The foreclosure crisis is not only about American values such as independence, thriftiness, caution, and hard work. It is also about stakeholder interests. As Reynolds reports:
Some Republicans have supported other versions of the legislation, citing the severity of the housing crisis and the escalating number of foreclosures in some regions of the country, including parts of California. They argued that the foreclosure crisis would damage entire communities and pull the economy toward recession.
If larger societal interests -- like the economy itself /** -- are at risk, a "bail out" plan that "rewards" even the careless and greedy may be palatable to voters, particularly when, as Reynolds reports, "at the luxury end, home prices are falling." In other words -- if this crisis is not addressed by our elected representatives (who are also stakeholders in this crisis) not only voters, but contributors to political campaigns might retaliate against them.
Positively "Framing" the Proposed Legislative Solution to Meet Both Interests and Values
In acknowledging the need for action, Senator Shelby positively "frames" the crisis as one affecting "struggling homeowners" who "should" be assisted so long as "American tax payers" don't have to foot the bill. Others appeal to market and voter fears that the foreclosure crisis might "pull the economy toward recession" (if it has not already arrived there). In all events, a majority of stakeholders in any democracy must feel satisfied that legislation addresses both their needs and their fears.
The Proposed "Deal"
The proposed Senate "deal" to aid borrowers, lenders, and "the economy" is described by the Times as follows:
The Senate plan announced by Shelby and Banking Committee Chairman Sen. Christopher J. Dodd (D-Conn.) is similar to the House-passed bill in that the centerpiece of each is an expansion of government mortgage insurance. Under both proposals, a borrower facing foreclosure could refinance into a government-guaranteed mortgage under certain conditions, including that the home is the owner's primary residence and that the holder of the existing mortgage accepts 85% of the home's current appraised value as payment in full.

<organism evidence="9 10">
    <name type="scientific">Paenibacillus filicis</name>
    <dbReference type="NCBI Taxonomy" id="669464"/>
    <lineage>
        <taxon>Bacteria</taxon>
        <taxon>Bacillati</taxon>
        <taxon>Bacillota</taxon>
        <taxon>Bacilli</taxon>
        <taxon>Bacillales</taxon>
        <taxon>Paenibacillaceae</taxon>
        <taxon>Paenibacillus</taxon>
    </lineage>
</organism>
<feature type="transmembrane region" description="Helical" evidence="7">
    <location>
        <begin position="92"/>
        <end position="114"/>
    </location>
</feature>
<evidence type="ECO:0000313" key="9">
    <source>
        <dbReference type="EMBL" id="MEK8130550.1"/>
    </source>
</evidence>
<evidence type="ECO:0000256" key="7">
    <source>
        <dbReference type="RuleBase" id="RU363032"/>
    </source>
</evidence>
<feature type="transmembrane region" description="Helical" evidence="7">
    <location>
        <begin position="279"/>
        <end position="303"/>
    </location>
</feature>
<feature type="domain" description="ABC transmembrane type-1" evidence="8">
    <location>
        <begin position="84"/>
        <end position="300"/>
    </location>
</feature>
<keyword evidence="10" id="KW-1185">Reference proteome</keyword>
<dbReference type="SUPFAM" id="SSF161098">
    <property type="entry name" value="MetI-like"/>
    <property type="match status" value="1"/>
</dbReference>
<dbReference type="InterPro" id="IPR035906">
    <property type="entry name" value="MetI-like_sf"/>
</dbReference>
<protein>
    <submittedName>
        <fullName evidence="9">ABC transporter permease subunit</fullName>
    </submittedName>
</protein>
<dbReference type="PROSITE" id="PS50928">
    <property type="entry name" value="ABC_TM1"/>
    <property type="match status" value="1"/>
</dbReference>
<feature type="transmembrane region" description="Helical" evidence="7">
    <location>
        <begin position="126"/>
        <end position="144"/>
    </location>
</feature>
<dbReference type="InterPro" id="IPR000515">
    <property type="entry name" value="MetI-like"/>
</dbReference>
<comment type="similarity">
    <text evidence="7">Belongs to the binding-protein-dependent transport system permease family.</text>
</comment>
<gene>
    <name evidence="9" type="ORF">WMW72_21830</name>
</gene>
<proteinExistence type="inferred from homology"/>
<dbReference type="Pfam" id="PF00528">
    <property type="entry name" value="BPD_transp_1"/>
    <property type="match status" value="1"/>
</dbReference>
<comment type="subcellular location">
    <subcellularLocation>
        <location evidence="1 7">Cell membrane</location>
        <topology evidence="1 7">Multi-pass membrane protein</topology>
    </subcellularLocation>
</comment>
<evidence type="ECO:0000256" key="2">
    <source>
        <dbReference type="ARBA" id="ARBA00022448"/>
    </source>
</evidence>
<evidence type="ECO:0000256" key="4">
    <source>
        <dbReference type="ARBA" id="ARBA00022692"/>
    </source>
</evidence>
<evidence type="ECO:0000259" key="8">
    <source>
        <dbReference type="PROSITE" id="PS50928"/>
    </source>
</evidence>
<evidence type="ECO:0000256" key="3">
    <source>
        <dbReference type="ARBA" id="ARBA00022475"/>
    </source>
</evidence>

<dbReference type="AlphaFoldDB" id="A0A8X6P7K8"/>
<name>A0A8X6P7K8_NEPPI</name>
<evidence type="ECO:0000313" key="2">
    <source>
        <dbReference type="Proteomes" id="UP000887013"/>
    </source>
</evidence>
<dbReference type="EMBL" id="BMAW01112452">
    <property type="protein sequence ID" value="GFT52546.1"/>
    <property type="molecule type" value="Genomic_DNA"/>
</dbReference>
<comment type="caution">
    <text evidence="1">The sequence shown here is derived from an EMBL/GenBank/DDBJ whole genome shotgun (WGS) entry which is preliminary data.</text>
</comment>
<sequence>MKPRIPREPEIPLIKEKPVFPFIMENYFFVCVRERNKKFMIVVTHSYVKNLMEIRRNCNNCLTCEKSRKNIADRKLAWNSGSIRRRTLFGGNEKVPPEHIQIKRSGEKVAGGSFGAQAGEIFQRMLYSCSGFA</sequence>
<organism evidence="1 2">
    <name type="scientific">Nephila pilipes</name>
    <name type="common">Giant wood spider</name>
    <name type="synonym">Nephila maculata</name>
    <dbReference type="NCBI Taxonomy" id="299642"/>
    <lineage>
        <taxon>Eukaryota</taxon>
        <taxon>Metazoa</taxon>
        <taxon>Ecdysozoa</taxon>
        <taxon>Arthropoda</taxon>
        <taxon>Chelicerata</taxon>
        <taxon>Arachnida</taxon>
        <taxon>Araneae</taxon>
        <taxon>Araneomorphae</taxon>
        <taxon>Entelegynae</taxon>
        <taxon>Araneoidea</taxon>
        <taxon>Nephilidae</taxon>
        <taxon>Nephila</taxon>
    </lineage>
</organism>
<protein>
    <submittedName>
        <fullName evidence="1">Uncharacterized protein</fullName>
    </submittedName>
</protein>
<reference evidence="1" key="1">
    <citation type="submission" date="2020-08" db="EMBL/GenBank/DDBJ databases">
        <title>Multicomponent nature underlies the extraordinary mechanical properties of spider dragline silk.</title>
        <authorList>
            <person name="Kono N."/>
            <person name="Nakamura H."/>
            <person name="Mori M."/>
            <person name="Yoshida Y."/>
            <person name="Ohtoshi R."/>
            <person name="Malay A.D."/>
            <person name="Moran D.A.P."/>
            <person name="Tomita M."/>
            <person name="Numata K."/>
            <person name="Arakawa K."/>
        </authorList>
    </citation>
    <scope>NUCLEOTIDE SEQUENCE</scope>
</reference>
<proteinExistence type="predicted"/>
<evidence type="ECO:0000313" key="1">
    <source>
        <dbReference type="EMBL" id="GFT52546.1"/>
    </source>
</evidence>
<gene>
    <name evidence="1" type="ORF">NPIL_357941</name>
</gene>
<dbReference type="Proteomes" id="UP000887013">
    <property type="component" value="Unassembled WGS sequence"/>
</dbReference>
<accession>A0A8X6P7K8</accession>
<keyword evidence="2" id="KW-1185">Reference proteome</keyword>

The House bill calls for using about $1.7 billion from the federal budget to set up the program, which would be administered by the Federal Housing Administration.
Under the Senate deal, the start-up funds would come instead from an affordable-housing fund capitalized by mortgage giants Fannie Mae and Freddie Mac, which were created by the government but are owned by public stockholders.
This plan satisfies American "self-help" values by requiring borrowers to refinance. It attempts to exclude "speculators" from the benefit created by requiring recipients of the government-guaranteed mortgages to affirm that the home is their primary residence. And it "punishes" imprudent lenders by requiring them to accept 85% of the home's current appraised value as payment in full. Finally, whereas the House would spend $1.7 billion in federal funds, the Senate hopes to tap the resources of Fannie Mae and Freddie-Mac, government created but privately owned lenders.
Selling the Deal
Whatever deal is crafted to address a national financial crisis or to settle a piece of commercial litigation, it must be sold to all stakeholders. Here's a classic "win-win" pitch based on interests and values.
"This legislation is good news for both the markets and homeowners," [Senator] Dodd said. "The bill addresses the root of our current economic problems -- the foreclosure crisis -- by creating a voluntary initiative at no estimated cost to taxpayers, which will help Americans keep their homes." Dodd told reporters the measure would speed the correction of housing prices to return stability to the market as soon as possible and prevent further damage to the broader economy. "Obviously, we want to keep as many people as possible in their homes. But the second goal, as important as the first, is to get to the floor" of the housing correction, Dodd said in a conference call. "Until we get to the floor, none of this is going to get better." "We have a lot of confidence that this is what the market is waiting for," Dodd said.
Deconstructing consensus-building in the political arena should help anyone who is making an effort to settle commercial litigation -- or simply a family dispute over the deployment of family resources.
We thank Times staff writer Maura Reynolds for the depth and breadth of her reporting on this issue.
For an analysis of the future of the Senate proposal, check out the Housing Chronicles Blog post Will President Bush Sign the Housing bill? here. Housing Chronicles is a fellow Forbes Business and Financial Network blogger.
**/ For another look at what we mean when we use the term "economy" see this month's Harpers' article by Jonathan Rowe, Our Phony Economy.